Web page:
Podcasts

mwv89thumbWatch Latest Video Subscribe to Video Feed

ICAAC-Live-Banner

twiv_banner

twim_mwsite_badge

bacteriofilesbanner

isbadge

yellowstonelogo

Subscribe Learn More

mts_banner

This Week in Parasitism

a-radio

MicrobeWorld App

appsquarebannerad200x200

Microbes After Hours

WaterSupplyYouTubeFrame

Click for more "Microbes After Hours" videos

Join MicrobeWorld

Subscribe via Email

subscribe

Featured Image

Featured Video

Ebola Virus explained

Supporters

ASM House 200X200

Getting Started with MicrobeWorld

More "How to" Videos:
| |
|

MTS38 - Jonathan Eisen - An Embarrassment of Genomes

Unable to embed Rapid1Pixelout audio player. Please double check that:  1)You have the latest version of Adobe Flash Player.  2)This web page does not have any fatal Javascript errors.  3)The audio-player.js file of Rapid1Pixelout has been included.


Read More

BGI-Led Team Sequences Cucumber Genome

An international research team led by investigators at the Beijing Genomics Institute-Shenzhen reported online in Nature Genetics yesterday that they have sequenced the draft genome of the domestic cucumber plant, Cucumis sativus.

The team used a combination of Sanger and Illumina methods to ... Read More

Why fat angers the immune system

Overweight people get heart disease and diabetes – and more severe swine flu – because their fat triggers inflammation, an immune response meant to fight infection. Now the protein responsible for this sequence of events may have been found.

Jerrold Olefsky and colleagues at the University of... Read More

Theme Parks Confront Flu Jitters

For many Americans, the fear of swine flu has made everyday acts like going to work, going to school or getting on a plane feel fraught with danger — even more so since President Obama recently declared swine flu a national emergency.

Now, even Mickey Mouse is being looked at with suspicion.
... Read More

A Genetically Engineered Rainbow of Bacteria

Bioengineering students from around the world converged on MIT this weekend in what has become an annual ritual in synthetic biology--iGEM, the international genetically engineered machines competition. Among the finalists this year were "GluColi", a new generation of glue made by bacteria, a bi... Read More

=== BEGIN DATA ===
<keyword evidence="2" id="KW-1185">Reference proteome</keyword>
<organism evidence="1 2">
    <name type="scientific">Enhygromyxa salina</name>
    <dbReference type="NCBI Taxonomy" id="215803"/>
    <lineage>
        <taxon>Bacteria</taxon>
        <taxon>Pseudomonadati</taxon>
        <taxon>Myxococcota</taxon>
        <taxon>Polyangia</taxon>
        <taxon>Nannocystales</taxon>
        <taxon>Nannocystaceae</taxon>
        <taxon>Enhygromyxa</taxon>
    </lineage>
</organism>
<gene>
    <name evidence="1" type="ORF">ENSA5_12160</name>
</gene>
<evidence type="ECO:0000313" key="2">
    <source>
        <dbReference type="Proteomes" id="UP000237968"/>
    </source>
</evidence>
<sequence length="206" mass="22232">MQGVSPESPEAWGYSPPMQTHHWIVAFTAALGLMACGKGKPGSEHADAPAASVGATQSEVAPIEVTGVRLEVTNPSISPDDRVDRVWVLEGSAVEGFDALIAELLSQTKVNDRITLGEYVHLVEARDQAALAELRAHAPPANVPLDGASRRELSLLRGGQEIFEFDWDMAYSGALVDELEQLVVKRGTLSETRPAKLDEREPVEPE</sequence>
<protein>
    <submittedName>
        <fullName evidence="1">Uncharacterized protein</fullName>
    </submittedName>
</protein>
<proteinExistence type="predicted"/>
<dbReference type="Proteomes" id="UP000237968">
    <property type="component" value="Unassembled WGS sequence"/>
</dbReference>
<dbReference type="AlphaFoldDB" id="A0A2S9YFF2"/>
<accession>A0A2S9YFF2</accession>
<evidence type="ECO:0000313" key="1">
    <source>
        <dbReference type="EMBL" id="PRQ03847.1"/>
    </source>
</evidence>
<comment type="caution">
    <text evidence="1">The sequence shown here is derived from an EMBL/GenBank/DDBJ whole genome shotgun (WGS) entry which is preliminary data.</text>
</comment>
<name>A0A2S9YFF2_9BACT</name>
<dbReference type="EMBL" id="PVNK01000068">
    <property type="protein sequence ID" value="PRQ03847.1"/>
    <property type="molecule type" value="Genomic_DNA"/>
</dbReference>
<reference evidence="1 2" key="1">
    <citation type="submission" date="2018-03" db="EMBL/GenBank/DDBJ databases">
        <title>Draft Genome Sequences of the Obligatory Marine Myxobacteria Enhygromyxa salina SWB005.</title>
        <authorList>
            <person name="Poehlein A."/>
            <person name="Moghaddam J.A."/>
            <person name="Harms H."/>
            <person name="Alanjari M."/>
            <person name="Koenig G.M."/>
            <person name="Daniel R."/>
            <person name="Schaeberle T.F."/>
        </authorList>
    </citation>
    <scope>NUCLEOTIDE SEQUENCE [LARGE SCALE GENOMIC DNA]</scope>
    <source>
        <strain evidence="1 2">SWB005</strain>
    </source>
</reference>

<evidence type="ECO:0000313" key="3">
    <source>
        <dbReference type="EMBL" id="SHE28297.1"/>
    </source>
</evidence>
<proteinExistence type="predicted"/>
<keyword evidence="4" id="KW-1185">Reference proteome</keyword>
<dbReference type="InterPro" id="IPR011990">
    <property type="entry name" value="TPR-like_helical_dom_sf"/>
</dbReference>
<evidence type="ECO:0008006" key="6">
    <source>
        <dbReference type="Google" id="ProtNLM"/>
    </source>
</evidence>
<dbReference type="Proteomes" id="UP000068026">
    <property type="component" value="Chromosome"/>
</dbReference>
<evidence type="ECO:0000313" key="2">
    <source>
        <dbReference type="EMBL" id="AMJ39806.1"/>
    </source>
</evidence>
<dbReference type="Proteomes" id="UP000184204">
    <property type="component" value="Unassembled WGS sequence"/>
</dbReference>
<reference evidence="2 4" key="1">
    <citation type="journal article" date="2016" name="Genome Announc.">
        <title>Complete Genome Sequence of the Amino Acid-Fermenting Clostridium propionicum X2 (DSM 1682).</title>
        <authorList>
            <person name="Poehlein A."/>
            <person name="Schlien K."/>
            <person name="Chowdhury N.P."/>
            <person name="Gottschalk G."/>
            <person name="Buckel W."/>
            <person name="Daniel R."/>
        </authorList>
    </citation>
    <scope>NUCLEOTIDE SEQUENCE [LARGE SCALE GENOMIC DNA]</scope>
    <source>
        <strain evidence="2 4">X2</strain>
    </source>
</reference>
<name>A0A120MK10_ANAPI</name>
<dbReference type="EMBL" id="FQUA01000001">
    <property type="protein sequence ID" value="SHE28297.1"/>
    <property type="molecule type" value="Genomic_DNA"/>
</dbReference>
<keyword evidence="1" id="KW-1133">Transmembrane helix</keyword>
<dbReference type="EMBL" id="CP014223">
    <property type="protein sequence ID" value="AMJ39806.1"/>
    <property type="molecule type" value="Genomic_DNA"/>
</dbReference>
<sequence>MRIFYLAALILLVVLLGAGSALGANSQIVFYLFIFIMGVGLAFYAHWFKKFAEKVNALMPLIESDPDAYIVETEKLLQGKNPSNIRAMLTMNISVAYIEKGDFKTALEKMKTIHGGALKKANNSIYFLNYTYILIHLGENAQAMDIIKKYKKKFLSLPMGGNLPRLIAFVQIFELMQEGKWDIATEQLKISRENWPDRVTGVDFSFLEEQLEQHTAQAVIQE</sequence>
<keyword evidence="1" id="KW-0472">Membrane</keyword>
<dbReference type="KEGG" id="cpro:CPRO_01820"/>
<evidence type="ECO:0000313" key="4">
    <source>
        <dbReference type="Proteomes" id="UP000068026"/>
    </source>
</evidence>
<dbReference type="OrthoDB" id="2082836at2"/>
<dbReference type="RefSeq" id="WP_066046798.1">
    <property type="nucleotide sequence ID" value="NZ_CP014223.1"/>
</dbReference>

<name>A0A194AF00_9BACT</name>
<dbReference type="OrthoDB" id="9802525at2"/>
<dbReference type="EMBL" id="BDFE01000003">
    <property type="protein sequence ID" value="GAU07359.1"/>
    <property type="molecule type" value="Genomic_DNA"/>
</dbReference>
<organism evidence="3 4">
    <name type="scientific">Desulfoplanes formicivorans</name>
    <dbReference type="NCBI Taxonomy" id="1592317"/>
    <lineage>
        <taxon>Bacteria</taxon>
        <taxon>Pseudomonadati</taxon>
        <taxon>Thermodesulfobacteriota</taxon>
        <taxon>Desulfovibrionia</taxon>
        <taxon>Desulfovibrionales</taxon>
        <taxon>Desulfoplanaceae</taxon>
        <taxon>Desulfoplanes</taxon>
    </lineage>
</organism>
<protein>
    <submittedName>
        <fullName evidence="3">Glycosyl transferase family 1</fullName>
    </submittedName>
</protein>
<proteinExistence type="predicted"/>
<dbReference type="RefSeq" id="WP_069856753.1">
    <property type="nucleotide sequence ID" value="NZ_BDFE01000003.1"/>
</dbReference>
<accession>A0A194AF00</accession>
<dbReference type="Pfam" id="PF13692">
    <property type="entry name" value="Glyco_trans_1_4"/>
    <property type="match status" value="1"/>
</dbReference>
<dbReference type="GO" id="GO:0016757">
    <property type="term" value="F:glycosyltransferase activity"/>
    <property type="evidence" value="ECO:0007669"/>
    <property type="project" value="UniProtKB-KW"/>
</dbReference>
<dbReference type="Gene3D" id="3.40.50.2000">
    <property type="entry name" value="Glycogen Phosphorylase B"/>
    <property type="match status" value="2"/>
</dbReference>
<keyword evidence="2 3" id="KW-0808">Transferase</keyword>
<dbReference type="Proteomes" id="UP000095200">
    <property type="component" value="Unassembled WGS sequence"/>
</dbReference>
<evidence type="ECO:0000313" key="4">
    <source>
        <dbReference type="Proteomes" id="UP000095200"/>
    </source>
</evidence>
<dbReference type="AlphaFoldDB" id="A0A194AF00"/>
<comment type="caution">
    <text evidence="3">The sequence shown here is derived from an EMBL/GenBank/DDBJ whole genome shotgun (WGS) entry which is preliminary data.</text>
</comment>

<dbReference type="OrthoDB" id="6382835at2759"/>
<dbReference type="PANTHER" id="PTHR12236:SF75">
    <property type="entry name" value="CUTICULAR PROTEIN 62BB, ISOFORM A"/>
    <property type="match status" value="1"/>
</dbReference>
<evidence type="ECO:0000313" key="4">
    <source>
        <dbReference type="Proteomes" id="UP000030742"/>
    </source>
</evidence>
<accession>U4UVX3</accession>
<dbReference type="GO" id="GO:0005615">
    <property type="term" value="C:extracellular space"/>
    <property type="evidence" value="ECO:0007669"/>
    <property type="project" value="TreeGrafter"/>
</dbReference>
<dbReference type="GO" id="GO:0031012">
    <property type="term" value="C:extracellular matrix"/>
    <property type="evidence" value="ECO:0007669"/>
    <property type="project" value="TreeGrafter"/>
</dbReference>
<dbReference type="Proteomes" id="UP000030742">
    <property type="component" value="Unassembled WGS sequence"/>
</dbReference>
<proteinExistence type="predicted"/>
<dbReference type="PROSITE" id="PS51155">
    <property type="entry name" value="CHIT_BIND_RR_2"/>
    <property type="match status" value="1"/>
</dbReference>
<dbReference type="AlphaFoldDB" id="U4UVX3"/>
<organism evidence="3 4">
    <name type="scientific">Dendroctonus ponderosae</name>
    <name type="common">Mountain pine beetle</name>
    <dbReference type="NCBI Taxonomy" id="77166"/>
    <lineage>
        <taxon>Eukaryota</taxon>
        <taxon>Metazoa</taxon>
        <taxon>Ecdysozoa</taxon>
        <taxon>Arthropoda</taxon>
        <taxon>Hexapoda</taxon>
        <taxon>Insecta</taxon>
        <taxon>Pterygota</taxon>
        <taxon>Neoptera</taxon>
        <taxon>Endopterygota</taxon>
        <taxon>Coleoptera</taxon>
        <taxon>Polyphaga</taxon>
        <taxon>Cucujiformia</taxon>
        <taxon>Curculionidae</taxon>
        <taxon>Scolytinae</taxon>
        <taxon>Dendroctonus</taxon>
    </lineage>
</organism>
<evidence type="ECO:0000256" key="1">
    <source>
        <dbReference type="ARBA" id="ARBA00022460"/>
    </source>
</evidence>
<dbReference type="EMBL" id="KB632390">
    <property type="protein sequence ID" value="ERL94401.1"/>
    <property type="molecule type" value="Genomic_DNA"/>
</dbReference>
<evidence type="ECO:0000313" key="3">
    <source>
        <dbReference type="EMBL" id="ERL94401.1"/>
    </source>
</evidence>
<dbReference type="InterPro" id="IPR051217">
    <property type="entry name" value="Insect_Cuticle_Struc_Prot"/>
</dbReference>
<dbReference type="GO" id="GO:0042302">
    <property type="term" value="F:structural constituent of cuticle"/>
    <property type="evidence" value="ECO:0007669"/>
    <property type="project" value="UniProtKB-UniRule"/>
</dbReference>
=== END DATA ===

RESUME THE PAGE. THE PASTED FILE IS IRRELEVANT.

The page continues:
Bacteria 'Invest' Wisely To Survive Uncertain Times, Scientists Report

Like savvy Wall Street money managers, bacteria hedge their bets to increase their chances of survival in uncertain times, strategically investing their biological resources to weather unpredictable environments.

In a new study available online and featured on the cover of today's issue of Ce... Read More

The Entwined Destinies Of Humankind And Leprosy Bacteria

For thousands of years an undesirable and persistent companion has been travelling with man wherever he goes. Mycobacterium leprae, the bacterium that causes leprosy, has only one known natural host -- humankind. And because of man's many travels, this bacillus has colonized the entire earth. It... Read More

Upcoming Fall ASM Teleconferences

ASM's Fall Teleconferences Program will keep you current about the developments in your field.

Without ever leaving your laboratory or office, you can learn from expert scientists and key decision-makers hundreds of miles away. Each teleconference is an interactive live broadcast i... Read More

Mining for Algae: Could Abandoned Mines Help Grow Biofuel?

Backers of algae-based biofuels tout the simplicity of their feedstock. Sunlight and water are all that's needed to convert carbon dioxide into fuel.

Now, some scientists are testing the notion that sunlight might be optional.

Researchers at the Missouri University of Science and Technolog... Read More

Could We Be On the Verge of a New Drug to Treat Lupus?

Systemic lupus is the most common form of the autoimmune disease, lupus, which afflicts about 5 million people worldwide and causes a slew of symptoms including fever, pain and swelling. Now, sufferers of systemic lupus may be closer to a new drug to treat their symptoms, according to the result... Read More